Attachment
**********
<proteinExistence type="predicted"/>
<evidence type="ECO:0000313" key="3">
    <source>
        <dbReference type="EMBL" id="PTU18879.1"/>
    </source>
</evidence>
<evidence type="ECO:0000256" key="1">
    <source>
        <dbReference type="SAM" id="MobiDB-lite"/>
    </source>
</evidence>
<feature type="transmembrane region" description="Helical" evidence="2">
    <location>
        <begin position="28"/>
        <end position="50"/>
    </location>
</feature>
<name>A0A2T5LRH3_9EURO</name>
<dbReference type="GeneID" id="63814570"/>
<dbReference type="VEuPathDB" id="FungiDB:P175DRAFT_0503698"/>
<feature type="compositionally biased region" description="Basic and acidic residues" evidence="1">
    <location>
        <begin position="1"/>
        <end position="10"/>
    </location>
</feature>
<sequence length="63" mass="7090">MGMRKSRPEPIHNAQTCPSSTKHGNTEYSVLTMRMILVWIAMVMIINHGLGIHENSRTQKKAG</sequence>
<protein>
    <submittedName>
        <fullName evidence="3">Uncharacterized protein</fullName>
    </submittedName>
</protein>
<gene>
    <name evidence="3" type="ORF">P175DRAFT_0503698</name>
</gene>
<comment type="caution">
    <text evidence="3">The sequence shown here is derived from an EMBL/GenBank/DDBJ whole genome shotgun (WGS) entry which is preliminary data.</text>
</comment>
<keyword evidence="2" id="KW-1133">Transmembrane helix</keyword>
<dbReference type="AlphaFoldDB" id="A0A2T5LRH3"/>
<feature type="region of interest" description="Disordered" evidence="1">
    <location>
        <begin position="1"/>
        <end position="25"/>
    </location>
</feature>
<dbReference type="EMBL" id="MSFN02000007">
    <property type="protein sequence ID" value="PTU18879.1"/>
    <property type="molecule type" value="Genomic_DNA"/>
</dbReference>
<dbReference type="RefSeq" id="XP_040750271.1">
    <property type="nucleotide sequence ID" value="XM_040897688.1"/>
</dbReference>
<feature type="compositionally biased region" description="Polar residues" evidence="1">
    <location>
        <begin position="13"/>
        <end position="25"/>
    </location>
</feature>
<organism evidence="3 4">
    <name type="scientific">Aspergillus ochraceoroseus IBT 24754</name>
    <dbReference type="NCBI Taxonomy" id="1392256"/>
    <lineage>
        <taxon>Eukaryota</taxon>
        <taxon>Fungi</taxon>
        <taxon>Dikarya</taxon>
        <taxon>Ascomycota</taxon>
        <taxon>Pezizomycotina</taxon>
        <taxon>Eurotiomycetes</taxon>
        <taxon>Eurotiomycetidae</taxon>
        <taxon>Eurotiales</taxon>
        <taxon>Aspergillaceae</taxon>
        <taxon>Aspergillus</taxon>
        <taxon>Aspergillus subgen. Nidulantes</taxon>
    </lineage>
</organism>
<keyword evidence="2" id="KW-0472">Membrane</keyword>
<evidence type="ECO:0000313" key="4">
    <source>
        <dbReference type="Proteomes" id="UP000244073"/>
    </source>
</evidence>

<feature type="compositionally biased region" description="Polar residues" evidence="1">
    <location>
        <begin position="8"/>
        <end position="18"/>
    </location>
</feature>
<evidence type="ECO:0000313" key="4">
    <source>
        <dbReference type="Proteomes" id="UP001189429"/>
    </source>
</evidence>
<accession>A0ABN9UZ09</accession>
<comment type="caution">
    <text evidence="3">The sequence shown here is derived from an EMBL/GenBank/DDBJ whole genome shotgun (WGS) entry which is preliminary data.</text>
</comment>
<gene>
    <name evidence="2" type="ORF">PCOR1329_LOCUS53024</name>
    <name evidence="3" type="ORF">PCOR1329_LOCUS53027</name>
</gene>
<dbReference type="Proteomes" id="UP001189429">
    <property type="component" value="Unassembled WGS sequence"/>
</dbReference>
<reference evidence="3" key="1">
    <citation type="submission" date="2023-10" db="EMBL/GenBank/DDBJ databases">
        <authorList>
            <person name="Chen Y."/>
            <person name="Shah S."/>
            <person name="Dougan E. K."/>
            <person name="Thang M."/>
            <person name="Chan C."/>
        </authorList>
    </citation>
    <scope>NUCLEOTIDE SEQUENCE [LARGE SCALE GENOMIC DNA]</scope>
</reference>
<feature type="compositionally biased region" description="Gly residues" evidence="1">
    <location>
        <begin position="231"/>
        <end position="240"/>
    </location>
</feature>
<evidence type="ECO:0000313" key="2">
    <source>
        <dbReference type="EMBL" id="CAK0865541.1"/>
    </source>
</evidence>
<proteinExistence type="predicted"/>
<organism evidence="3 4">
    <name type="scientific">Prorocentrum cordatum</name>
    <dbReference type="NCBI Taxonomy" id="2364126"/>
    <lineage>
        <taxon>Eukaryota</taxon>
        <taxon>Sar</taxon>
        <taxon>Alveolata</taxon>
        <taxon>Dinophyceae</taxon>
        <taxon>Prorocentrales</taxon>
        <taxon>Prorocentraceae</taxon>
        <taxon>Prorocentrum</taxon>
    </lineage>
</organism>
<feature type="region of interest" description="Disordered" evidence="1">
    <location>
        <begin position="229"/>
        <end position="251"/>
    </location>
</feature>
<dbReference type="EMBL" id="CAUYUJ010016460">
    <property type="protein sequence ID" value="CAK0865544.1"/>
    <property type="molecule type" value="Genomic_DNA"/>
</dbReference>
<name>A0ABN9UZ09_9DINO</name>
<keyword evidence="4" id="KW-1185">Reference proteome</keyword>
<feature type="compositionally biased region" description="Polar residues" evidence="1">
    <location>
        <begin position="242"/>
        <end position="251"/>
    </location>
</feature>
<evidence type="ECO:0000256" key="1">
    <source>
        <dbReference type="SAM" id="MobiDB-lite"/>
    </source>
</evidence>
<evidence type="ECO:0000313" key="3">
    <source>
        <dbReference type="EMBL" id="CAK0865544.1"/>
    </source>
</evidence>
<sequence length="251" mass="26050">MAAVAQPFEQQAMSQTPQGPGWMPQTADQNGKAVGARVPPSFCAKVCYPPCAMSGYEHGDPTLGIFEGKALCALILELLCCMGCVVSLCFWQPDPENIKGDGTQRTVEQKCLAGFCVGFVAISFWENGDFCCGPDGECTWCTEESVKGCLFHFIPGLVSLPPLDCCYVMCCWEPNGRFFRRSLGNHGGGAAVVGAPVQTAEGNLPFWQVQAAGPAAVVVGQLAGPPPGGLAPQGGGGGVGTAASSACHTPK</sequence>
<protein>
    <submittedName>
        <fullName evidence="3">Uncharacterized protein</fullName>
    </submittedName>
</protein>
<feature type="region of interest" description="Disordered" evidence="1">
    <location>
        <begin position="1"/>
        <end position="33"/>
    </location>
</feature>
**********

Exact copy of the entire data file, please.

<proteinExistence type="predicted"/>
<evidence type="ECO:0000313" key="3">
    <source>
        <dbReference type="EMBL" id="PTU18879.1"/>
    </source>
</evidence>
<evidence type="ECO:0000256" key="1">
    <source>
        <dbReference type="SAM" id="MobiDB-lite"/>
    </source>
</evidence>
<feature type="transmembrane region" description="Helical" evidence="2">
    <location>
        <begin position="28"/>
        <end position="50"/>
    </location>
</feature>
<name>A0A2T5LRH3_9EURO</name>
<dbReference type="GeneID" id="63814570"/>
<dbReference type="VEuPathDB" id="FungiDB:P175DRAFT_0503698"/>
<feature type="compositionally biased region" description="Basic and acidic residues" evidence="1">
    <location>
        <begin position="1"/>
        <end position="10"/>
    </location>
</feature>
<sequence length="63" mass="7090">MGMRKSRPEPIHNAQTCPSSTKHGNTEYSVLTMRMILVWIAMVMIINHGLGIHENSRTQKKAG</sequence>
<protein>
    <submittedName>
        <fullName evidence="3">Uncharacterized protein</fullName>
    </submittedName>
</protein>
<gene>
    <name evidence="3" type="ORF">P175DRAFT_0503698</name>
</gene>
<comment type="caution">
    <text evidence="3">The sequence shown here is derived from an EMBL/GenBank/DDBJ whole genome shotgun (WGS) entry which is preliminary data.</text>
</comment>
<keyword evidence="2" id="KW-1133">Transmembrane helix</keyword>
<dbReference type="AlphaFoldDB" id="A0A2T5LRH3"/>
<feature type="region of interest" description="Disordered" evidence="1">
    <location>
        <begin position="1"/>
        <end position="25"/>
    </location>
</feature>
<dbReference type="EMBL" id="MSFN02000007">
    <property type="protein sequence ID" value="PTU18879.1"/>
    <property type="molecule type" value="Genomic_DNA"/>
</dbReference>
<dbReference type="RefSeq" id="XP_040750271.1">
    <property type="nucleotide sequence ID" value="XM_040897688.1"/>
</dbReference>
<feature type="compositionally biased region" description="Polar residues" evidence="1">
    <location>
        <begin position="13"/>
        <end position="25"/>
    </location>
</feature>
<organism evidence="3 4">
    <name type="scientific">Aspergillus ochraceoroseus IBT 24754</name>
    <dbReference type="NCBI Taxonomy" id="1392256"/>
    <lineage>
        <taxon>Eukaryota</taxon>
        <taxon>Fungi</taxon>
        <taxon>Dikarya</taxon>
        <taxon>Ascomycota</taxon>
        <taxon>Pezizomycotina</taxon>
        <taxon>Eurotiomycetes</taxon>
        <taxon>Eurotiomycetidae</taxon>
        <taxon>Eurotiales</taxon>
        <taxon>Aspergillaceae</taxon>
        <taxon>Aspergillus</taxon>
        <taxon>Aspergillus subgen. Nidulantes</taxon>
    </lineage>
</organism>
<keyword evidence="2" id="KW-0472">Membrane</keyword>
<evidence type="ECO:0000313" key="4">
    <source>
        <dbReference type="Proteomes" id="UP000244073"/>
    </source>
</evidence>

<feature type="compositionally biased region" description="Polar residues" evidence="1">
    <location>
        <begin position="8"/>
        <end position="18"/>
    </location>
</feature>
<evidence type="ECO:0000313" key="4">
    <source>
        <dbReference type="Proteomes" id="UP001189429"/>
    </source>
</evidence>
<accession>A0ABN9UZ09</accession>
<comment type="caution">
    <text evidence="3">The sequence shown here is derived from an EMBL/GenBank/DDBJ whole genome shotgun (WGS) entry which is preliminary data.</text>
</comment>
<gene>
    <name evidence="2" type="ORF">PCOR1329_LOCUS53024</name>
    <name evidence="3" type="ORF">PCOR1329_LOCUS53027</name>
</gene>
<dbReference type="Proteomes" id="UP001189429">
    <property type="component" value="Unassembled WGS sequence"/>
</dbReference>
<reference evidence="3" key="1">
    <citation type="submission" date="2023-10" db="EMBL/GenBank/DDBJ databases">
        <authorList>
            <person name="Chen Y."/>
            <person name="Shah S."/>
            <person name="Dougan E. K."/>
            <person name="Thang M."/>
            <person name="Chan C."/>
        </authorList>
    </citation>
    <scope>NUCLEOTIDE SEQUENCE [LARGE SCALE GENOMIC DNA]</scope>
</reference>
<feature type="compositionally biased region" description="Gly residues" evidence="1">
    <location>
        <begin position="231"/>
        <end position="240"/>
    </location>
</feature>
<evidence type="ECO:0000313" key="2">
    <source>
        <dbReference type="EMBL" id="CAK0865541.1"/>
    </source>
</evidence>
<proteinExistence type="predicted"/>
<organism evidence="3 4">
    <name type="scientific">Prorocentrum cordatum</name>
    <dbReference type="NCBI Taxonomy" id="2364126"/>
    <lineage>
        <taxon>Eukaryota</taxon>
        <taxon>Sar</taxon>
        <taxon>Alveolata</taxon>
        <taxon>Dinophyceae</taxon>
        <taxon>Prorocentrales</taxon>
        <taxon>Prorocentraceae</taxon>
        <taxon>Prorocentrum</taxon>
    </lineage>
</organism>
<feature type="region of interest" description="Disordered" evidence="1">
    <location>
        <begin position="229"/>
        <end position="251"/>
    </location>
</feature>
<dbReference type="EMBL" id="CAUYUJ010016460">
    <property type="protein sequence ID" value="CAK0865544.1"/>
    <property type="molecule type" value="Genomic_DNA"/>
</dbReference>
<name>A0ABN9UZ09_9DINO</name>
<keyword evidence="4" id="KW-1185">Reference proteome</keyword>
<feature type="compositionally biased region" description="Polar residues" evidence="1">
    <location>
        <begin position="242"/>
        <end position="251"/>
    </location>
</feature>
<evidence type="ECO:0000256" key="1">
    <source>
        <dbReference type="SAM" id="MobiDB-lite"/>
    </source>
</evidence>
<evidence type="ECO:0000313" key="3">
    <source>
        <dbReference type="EMBL" id="CAK0865544.1"/>
    </source>
</evidence>
<sequence length="251" mass="26050">MAAVAQPFEQQAMSQTPQGPGWMPQTADQNGKAVGARVPPSFCAKVCYPPCAMSGYEHGDPTLGIFEGKALCALILELLCCMGCVVSLCFWQPDPENIKGDGTQRTVEQKCLAGFCVGFVAISFWENGDFCCGPDGECTWCTEESVKGCLFHFIPGLVSLPPLDCCYVMCCWEPNGRFFRRSLGNHGGGAAVVGAPVQTAEGNLPFWQVQAAGPAAVVVGQLAGPPPGGLAPQGGGGGVGTAASSACHTPK</sequence>
<protein>
    <submittedName>
        <fullName evidence="3">Uncharacterized protein</fullName>
    </submittedName>
</protein>
<feature type="region of interest" description="Disordered" evidence="1">
    <location>
        <begin position="1"/>
        <end position="33"/>
    </location>
</feature>